Skip to main content
Premium Trial:

Request an Annual Quote

NIA to Fund Molecular Studies of Circadian Clocks' Roles in Aging

NEW YORK (GenomeWeb News) – The National Institute on Aging plans to spend $1.5 million next year to fund new research aimed at understanding the molecular mechanisms that control circadian clocks in aging tissues.

NIA said this week that it will provide up to $200,000 per year for projects lasting up to five years for research that use 'omics technologies, systems biology, imaging, and single cell studies to find out how molecular and cellular mechanisms influence circadian clocks.

The projects may include studies seeking to understand the impact of alterations in the clock system on gene expression, chromatin remodeling, translation, signaling, and function of individual cells in aging tissues.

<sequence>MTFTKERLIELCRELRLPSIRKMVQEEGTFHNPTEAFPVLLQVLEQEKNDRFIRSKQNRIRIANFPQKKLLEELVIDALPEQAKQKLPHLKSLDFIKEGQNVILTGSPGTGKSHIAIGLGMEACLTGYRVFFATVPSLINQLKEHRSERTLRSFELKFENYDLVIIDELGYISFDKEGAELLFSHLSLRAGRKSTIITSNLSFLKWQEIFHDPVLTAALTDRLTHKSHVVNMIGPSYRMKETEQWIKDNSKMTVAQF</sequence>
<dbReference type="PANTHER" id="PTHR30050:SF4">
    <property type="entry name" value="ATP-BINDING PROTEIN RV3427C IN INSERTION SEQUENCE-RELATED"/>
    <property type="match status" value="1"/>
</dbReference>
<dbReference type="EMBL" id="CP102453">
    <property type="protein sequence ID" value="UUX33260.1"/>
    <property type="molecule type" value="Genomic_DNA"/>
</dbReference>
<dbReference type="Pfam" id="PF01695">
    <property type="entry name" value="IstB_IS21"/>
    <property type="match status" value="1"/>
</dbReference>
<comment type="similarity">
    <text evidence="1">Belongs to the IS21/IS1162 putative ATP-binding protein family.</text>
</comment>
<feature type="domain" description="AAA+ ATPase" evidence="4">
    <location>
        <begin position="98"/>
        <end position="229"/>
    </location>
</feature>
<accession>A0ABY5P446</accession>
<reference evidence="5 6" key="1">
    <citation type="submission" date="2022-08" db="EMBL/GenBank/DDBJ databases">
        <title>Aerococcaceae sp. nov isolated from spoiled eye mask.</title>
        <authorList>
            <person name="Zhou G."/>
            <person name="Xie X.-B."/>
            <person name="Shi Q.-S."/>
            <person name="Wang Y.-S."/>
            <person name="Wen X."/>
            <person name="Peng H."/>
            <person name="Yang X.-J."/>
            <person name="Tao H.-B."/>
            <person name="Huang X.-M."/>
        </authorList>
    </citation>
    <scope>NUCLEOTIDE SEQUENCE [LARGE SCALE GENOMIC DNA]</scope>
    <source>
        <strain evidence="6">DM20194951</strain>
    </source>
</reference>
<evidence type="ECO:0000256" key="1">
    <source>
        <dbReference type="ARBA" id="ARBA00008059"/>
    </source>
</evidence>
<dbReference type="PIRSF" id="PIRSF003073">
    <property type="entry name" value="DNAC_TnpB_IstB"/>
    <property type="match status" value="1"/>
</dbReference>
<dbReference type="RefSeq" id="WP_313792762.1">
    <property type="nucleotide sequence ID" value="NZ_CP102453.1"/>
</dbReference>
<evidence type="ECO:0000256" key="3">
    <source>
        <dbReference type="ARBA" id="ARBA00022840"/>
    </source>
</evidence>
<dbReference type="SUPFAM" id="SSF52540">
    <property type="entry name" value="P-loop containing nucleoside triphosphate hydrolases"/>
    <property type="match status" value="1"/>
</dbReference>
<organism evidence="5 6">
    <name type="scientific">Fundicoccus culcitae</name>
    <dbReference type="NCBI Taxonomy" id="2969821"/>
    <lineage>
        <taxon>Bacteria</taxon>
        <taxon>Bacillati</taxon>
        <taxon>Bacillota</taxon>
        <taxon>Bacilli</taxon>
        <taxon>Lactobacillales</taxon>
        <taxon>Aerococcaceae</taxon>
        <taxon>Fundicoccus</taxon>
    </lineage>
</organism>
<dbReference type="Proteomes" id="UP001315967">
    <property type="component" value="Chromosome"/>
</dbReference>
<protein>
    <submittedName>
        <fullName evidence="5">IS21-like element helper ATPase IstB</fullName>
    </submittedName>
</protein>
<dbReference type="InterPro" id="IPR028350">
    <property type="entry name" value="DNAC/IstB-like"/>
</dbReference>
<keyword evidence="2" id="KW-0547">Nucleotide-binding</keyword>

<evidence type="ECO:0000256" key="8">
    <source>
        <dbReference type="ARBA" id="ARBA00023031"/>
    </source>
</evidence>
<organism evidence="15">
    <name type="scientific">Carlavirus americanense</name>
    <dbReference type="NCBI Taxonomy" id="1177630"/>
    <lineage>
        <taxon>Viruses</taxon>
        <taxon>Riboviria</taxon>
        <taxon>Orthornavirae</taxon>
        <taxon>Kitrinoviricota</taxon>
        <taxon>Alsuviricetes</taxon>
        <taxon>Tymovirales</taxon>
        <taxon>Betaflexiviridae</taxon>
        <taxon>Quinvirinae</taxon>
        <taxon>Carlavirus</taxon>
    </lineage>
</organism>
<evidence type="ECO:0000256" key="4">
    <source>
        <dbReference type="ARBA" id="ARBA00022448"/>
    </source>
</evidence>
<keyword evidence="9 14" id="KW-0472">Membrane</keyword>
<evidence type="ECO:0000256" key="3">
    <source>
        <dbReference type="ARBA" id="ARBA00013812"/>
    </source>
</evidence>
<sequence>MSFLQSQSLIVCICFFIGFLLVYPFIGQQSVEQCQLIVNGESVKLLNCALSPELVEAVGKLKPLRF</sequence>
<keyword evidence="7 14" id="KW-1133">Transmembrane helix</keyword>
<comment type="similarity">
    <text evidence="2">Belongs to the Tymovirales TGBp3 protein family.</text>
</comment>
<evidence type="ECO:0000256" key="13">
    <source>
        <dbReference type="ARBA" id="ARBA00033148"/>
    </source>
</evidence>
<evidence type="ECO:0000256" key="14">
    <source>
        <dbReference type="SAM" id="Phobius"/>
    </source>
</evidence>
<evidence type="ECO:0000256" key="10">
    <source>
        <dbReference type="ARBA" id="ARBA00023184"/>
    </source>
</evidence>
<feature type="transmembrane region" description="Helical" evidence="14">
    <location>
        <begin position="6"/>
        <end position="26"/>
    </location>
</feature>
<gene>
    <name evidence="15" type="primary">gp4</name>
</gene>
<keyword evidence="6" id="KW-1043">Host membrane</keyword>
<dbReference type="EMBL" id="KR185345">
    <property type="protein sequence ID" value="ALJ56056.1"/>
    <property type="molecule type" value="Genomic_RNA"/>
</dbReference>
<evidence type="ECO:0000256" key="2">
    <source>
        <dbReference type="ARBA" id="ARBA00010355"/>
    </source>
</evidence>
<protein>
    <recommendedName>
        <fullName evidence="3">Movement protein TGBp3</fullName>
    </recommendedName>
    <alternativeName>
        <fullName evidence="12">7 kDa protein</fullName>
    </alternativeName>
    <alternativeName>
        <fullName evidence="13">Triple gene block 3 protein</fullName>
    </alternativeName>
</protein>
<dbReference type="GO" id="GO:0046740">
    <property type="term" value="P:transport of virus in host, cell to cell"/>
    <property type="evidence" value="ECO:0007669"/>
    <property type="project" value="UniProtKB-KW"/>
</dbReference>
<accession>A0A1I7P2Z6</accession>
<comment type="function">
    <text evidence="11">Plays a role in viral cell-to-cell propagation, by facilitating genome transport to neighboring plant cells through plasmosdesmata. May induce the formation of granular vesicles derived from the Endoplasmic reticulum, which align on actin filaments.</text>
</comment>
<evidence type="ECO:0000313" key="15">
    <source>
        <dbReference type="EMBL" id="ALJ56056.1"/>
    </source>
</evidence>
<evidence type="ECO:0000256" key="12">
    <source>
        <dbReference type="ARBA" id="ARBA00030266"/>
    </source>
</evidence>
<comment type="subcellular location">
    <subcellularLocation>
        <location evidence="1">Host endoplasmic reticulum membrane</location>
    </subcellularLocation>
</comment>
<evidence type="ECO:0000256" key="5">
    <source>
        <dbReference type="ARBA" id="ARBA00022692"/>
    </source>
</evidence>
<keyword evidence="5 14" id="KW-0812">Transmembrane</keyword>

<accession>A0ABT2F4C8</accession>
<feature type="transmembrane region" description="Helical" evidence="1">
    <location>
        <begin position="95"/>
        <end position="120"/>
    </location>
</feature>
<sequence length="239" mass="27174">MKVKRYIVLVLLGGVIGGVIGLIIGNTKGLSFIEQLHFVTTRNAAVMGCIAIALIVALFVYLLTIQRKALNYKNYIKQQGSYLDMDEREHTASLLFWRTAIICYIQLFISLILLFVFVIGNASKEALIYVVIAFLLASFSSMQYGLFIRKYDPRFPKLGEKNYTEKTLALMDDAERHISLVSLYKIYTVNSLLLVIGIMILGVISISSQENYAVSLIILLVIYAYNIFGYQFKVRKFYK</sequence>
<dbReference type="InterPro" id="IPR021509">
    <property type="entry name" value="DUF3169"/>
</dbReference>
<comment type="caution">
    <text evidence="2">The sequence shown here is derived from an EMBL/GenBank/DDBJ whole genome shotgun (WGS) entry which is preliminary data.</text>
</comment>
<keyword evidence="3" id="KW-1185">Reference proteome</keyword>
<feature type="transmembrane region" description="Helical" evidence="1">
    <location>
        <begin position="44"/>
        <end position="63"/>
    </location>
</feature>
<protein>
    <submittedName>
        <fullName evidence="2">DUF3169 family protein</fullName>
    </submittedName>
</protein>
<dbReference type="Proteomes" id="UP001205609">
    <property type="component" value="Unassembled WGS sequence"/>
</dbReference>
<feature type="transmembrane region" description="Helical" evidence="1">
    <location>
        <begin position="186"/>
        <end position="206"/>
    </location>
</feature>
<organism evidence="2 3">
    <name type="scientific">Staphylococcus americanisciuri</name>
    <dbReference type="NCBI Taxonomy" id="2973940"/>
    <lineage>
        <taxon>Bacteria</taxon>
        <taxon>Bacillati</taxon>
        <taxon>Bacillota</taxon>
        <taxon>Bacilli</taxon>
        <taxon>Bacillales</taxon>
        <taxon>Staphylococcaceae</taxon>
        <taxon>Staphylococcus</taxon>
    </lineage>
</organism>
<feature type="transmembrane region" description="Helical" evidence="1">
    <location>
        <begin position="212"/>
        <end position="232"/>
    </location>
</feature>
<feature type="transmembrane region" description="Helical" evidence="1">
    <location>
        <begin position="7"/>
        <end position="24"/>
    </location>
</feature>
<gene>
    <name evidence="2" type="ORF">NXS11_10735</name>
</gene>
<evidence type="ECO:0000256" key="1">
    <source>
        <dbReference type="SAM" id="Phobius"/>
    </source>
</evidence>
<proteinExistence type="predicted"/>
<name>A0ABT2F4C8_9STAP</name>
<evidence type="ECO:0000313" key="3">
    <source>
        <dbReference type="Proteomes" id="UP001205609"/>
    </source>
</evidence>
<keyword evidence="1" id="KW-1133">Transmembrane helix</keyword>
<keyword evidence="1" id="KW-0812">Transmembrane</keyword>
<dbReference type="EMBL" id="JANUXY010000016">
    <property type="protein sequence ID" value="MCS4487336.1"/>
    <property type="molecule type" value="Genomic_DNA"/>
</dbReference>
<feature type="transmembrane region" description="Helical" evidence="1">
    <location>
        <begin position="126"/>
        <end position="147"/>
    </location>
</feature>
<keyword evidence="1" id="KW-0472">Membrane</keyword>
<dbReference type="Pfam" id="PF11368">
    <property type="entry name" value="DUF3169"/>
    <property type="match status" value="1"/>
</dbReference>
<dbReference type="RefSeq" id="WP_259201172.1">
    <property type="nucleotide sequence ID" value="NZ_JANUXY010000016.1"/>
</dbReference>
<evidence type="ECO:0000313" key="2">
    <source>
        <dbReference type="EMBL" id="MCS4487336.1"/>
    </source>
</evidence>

The studies also may delve into the pathophysiology of alterations to circadian clock regulation in aged tissues and focus on the response of the clock system to metabolic, nutritional, environmental, and pharmacological challenges.

The research projects may also look into the interaction of epigenetic mechanisms and clock systems during aging, genetic variants involved in the circadian program and their association with aging, and the effects of clock-associated genes during aging.

The Scan

Shape of Them All

According to BBC News, researchers have developed a protein structure database that includes much of the human proteome.

For Flu and More

The Wall Street Journal reports that several vaccine developers are working on mRNA-based vaccines for influenza.

To Boost Women

China's Ministry of Science and Technology aims to boost the number of female researchers through a new policy, reports the South China Morning Post.

Science Papers Describe Approach to Predict Chemotherapeutic Response, Role of Transcriptional Noise

In Science this week: neural network to predict chemotherapeutic response in cancer patients, and more.